Tax Inversions 101: Why the Pfizer Tax Inversion Matters
New treasury regulations enacted by the Obama administration are aimed towards making tax inversions more complicated to perform for businesses looking for a tax haven. But what exactly are these tax inversions and why do they matter?
A tax inversion is an effort by a business to reduce its taxes by moving its operations overseas, through the process of a calculated merger. In the case of Pfizer, a merger with the Dublin-based Allergan was designed to move the company away from its New York headquarters, saving the business billions in taxes.
The Basics of a Tax Inversion
During a tax inversion, an American-based company generally relocates its headquarters to a country that has a lower tax rate. Ireland, Switzerland, and Bermuda are all common options. Naturally, a company can't simply choose to move its operations without significant financial ramifications -- it needs a reason to do so. This reason is usually manufactured by merging with a smaller but still established company in one of these locations. The smaller company then becomes the new "headquarters" of the business, and the business transitions its operations (and taxes) to the other country.
The Pros and Cons of a Tax Inversion
Though a tax inversion may seem relatively complicated (and expensive), it usually saves a company a significant amount in taxes. The United States has one of the highest tax rates for corporations in the globe, and the United States further taxes international transactions. Many countries not only have a lower tax rate but also only tax transactions within the country itself. For companies that deal internationally, the United States is logistically the worst company to be based in. During a tax inversion, operations can still remain in the United States, as long as the company itself is still headquartered elsewhere.
For shareholders, the story is a little more complicated. Shareholders can actually end up paying more taxes on their proceeds through a tax inversion, but ideally they will still feel the benefits of a growing business. Shareholders may end up on the hook for additional taxes, especially with new laws and regulations targeted towards reducing the benefits of a tax inversion. For the country as a whole, tax inversion is negative: it vastly reduces the amount of taxes that companies should be paying.
New Regulations Against Tax Inversion
The treasury department has been seeking to make the idea of tax inversion less attractive and less feasible. In a tax inversion, the American-based company would generally have to meet an 80 percent ownership limit in the United States and a 20 percent ownership threshold within the other country. This would usually be accomplished by moving around capital and assets directly before the merger. The treasury has now put limitations on this strategy: U.S. companies can no longer purge dividends directly prior to the sale and foreign companies will no longer be able to artificially boost their assets. The treasury is also attempting to make it harder to move international profits into other foreign subsidiaries.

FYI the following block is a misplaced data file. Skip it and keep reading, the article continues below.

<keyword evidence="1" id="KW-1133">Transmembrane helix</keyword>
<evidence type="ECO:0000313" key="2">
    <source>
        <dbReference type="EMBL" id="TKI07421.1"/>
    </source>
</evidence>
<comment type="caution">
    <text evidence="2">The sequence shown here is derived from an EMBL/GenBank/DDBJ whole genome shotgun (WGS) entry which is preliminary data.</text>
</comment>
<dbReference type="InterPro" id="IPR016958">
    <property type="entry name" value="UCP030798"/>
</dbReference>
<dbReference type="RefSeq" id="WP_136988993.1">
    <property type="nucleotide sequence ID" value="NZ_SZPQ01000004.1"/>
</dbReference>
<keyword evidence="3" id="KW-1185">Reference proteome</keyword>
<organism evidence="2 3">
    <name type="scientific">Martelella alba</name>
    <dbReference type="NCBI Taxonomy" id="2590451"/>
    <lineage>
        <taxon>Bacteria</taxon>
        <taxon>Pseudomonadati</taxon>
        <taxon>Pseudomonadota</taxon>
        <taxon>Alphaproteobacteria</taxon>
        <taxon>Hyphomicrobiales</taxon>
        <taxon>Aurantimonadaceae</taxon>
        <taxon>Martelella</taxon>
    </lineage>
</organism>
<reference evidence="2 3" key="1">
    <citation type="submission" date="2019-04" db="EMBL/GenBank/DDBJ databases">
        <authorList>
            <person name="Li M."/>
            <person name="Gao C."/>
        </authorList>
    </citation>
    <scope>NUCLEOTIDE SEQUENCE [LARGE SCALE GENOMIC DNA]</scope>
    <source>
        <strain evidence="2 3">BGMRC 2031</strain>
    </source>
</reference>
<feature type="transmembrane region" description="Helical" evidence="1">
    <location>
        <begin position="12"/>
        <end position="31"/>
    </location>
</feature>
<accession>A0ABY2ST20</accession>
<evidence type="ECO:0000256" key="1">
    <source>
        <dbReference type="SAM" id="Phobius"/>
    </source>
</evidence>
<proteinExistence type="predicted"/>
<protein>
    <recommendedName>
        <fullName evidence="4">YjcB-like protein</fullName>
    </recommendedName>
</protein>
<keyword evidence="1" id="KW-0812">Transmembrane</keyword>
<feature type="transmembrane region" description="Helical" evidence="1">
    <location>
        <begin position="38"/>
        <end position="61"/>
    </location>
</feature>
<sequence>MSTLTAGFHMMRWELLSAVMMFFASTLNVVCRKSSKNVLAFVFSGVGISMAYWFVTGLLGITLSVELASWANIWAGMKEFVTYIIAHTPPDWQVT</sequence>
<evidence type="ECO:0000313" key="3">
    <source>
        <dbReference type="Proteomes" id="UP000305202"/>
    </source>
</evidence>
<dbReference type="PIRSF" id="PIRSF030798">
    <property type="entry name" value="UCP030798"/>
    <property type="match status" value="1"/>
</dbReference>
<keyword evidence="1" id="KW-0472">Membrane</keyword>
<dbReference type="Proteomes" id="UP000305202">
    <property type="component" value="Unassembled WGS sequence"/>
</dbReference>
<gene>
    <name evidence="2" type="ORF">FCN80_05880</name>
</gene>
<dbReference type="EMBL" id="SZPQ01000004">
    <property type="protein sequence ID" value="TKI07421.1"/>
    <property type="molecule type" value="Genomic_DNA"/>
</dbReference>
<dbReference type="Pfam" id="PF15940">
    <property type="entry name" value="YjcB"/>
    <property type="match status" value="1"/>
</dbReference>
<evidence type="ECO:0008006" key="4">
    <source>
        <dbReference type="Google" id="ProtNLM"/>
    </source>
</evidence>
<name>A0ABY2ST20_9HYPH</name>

The Pfizer Inversion With Allergan
The Pfizer inversion will likely save the company billions of dollars. For Allergan, the story is a little more complicated: the company, post-merger, has been largely stripped down, and the company's stock has suffered as a consequence. Though Allergan investors may benefit from the merger long-term, the smaller purchasing company usually suffers throughout the process. In the mean time, Pfizer will be able to continue its operations largely as it did before, following the $160 billion merger.
Tax inversions have been used by tax-conscious businesses since the early 1980s, and have remained appealing throughout the decades as a way to reduce a company's tax burden without significantly changing its infrastructure. However, the U.S. Treasury Department is working hard to make it more difficult to perform this type of tax manipulation. A tax inversion generally does not represent a legitimate shifting to overseas operation, but instead an attempt at avoiding taxes through the use of a figurehead office in another country. New regulations have made tax inversion more difficult, but still possible, for companies willing to arrange such a merger.